• RL.11–12.9: Demonstrate knowledge of eighteenth-, nineteenth-, and early twentieth-century foundational works of American literature, including how two or more texts from the same period treat similar themes or topics.

      • RI.11–12.6: Determine an author’s point of view or purpose in a text in which the rhetoric is particularly effective, analyzing how style and content contribute to the power, persuasiveness, or beauty of the text.

      • W.11–12.2: Write informative/explanatory texts to examine and convey complex ideas, concepts, and information clearly and accurately through the effective selection, organization, and analysis of content.

      • SL.11–12.1: Write arguments to support claims in an analysis of substantive topics or texts, using valid reasoning and relevant and sufficient evidence.

      • L.11–12.3: Apply knowledge of language to understand how language functions in different contexts, to make effective choices for meaning or style, and to comprehend more fully when reading or listening.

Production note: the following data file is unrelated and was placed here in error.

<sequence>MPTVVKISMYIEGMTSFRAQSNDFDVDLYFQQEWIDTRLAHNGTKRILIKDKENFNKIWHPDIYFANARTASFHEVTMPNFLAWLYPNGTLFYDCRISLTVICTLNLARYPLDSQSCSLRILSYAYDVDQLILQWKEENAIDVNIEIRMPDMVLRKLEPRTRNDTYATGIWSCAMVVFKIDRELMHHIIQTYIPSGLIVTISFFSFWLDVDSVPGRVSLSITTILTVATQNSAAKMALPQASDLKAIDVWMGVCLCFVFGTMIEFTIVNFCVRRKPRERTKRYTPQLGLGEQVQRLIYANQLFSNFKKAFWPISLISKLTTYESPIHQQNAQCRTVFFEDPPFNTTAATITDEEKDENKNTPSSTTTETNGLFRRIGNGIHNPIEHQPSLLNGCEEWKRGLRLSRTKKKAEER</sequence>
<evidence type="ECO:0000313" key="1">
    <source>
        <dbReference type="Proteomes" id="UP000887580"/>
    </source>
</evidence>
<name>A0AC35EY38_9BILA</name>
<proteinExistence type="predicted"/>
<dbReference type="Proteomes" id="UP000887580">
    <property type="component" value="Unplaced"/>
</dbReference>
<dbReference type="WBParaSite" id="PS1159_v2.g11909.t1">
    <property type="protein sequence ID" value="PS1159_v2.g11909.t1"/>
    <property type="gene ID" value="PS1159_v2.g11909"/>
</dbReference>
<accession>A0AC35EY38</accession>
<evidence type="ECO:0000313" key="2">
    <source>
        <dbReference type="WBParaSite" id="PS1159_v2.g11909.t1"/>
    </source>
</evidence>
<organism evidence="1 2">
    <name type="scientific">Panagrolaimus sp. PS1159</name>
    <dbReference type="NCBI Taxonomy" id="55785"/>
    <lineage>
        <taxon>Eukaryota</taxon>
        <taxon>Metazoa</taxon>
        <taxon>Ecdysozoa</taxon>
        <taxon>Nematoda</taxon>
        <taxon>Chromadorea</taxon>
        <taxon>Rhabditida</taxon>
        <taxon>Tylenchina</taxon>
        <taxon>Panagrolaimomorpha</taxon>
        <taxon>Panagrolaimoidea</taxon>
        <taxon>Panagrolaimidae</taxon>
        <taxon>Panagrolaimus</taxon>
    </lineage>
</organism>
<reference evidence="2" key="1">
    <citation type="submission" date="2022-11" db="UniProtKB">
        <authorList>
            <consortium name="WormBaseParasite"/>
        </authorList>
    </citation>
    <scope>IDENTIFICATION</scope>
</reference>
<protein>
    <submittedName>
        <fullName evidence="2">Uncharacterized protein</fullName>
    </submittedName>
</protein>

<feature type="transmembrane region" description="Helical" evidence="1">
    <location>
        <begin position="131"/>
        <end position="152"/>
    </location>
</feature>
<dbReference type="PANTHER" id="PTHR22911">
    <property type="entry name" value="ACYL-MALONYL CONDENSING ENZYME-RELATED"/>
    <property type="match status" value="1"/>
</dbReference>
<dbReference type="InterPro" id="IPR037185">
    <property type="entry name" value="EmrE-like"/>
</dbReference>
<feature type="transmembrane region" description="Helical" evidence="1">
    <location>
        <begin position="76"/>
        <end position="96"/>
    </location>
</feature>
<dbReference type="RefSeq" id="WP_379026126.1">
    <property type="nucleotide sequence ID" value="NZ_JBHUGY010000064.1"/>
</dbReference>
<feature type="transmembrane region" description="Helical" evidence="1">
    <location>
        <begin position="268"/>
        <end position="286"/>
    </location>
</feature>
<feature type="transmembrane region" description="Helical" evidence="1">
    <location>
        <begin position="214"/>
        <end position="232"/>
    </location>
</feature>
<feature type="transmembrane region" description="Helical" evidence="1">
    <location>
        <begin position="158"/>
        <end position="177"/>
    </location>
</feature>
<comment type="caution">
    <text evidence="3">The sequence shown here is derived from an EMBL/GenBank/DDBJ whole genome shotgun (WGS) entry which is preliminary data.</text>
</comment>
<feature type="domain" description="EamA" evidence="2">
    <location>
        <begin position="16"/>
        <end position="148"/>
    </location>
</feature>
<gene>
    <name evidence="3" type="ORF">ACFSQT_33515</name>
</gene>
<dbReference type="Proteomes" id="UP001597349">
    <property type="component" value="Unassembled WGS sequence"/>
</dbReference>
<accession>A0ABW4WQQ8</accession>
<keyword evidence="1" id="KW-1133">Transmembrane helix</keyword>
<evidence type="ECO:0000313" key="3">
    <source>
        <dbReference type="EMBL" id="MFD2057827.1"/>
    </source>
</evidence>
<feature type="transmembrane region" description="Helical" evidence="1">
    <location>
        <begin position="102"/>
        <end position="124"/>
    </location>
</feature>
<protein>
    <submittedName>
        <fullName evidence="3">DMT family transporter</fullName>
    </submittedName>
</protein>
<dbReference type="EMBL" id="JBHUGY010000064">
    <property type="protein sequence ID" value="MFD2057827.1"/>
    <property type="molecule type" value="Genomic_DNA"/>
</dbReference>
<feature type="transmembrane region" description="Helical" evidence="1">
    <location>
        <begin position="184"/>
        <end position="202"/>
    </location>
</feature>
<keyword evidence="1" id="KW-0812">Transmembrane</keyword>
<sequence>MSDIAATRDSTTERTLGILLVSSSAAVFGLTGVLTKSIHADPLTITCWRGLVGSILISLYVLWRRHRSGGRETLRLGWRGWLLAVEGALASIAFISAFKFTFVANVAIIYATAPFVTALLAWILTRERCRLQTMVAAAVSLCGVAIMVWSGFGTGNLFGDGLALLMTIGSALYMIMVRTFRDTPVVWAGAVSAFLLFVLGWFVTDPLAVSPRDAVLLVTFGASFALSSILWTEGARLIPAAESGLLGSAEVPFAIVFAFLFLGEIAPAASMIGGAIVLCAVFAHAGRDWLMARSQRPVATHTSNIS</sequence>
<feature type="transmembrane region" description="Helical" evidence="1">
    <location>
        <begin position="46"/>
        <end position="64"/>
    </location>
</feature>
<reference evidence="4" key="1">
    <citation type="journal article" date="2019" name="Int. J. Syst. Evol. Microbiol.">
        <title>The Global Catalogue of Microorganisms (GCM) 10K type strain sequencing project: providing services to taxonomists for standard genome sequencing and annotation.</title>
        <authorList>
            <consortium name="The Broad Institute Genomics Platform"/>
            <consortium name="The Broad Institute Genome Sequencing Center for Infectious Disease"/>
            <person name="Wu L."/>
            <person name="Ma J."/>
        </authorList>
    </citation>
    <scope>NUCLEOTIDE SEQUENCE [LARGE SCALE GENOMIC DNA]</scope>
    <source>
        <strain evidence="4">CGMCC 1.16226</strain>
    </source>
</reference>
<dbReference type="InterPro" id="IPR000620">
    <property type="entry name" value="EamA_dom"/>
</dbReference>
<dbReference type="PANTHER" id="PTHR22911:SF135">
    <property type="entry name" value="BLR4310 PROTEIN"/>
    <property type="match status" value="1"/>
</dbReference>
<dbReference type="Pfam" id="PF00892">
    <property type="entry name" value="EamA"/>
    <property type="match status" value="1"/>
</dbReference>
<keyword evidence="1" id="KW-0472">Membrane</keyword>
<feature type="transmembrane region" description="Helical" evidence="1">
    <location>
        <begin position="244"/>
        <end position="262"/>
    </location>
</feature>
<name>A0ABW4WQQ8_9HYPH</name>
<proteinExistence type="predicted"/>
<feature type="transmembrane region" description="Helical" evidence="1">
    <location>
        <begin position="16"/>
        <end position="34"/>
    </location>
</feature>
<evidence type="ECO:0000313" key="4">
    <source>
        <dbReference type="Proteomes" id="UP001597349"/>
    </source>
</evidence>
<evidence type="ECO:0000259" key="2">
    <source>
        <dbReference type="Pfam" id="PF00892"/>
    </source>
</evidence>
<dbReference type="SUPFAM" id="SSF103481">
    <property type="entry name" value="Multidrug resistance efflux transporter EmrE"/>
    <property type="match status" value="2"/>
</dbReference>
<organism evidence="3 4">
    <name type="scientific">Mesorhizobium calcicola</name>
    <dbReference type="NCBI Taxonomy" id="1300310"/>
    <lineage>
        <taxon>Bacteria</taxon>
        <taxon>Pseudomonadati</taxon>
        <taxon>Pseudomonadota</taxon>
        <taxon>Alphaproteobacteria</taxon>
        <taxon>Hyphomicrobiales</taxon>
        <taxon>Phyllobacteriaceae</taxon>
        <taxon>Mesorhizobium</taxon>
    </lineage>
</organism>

Common Core State Standards, ELA



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SUGGESTED OBJECTIVES



      • Identify emerging themes in early American literature, such as a "new Eden," "salvation," and "cooperation and conflict."

      • Compare and contrast the experiences of America’s earliest settlers, as conveyed through primary source documents and literature of the Colonial period.

      • Identify and explain elements of Puritan literature.

      • Explain "preaching" as a type of formal speech and explain its role in the "First Great Awakening."

      • Explain the role of religion in early American life.



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SUGGESTED WORKS reviewable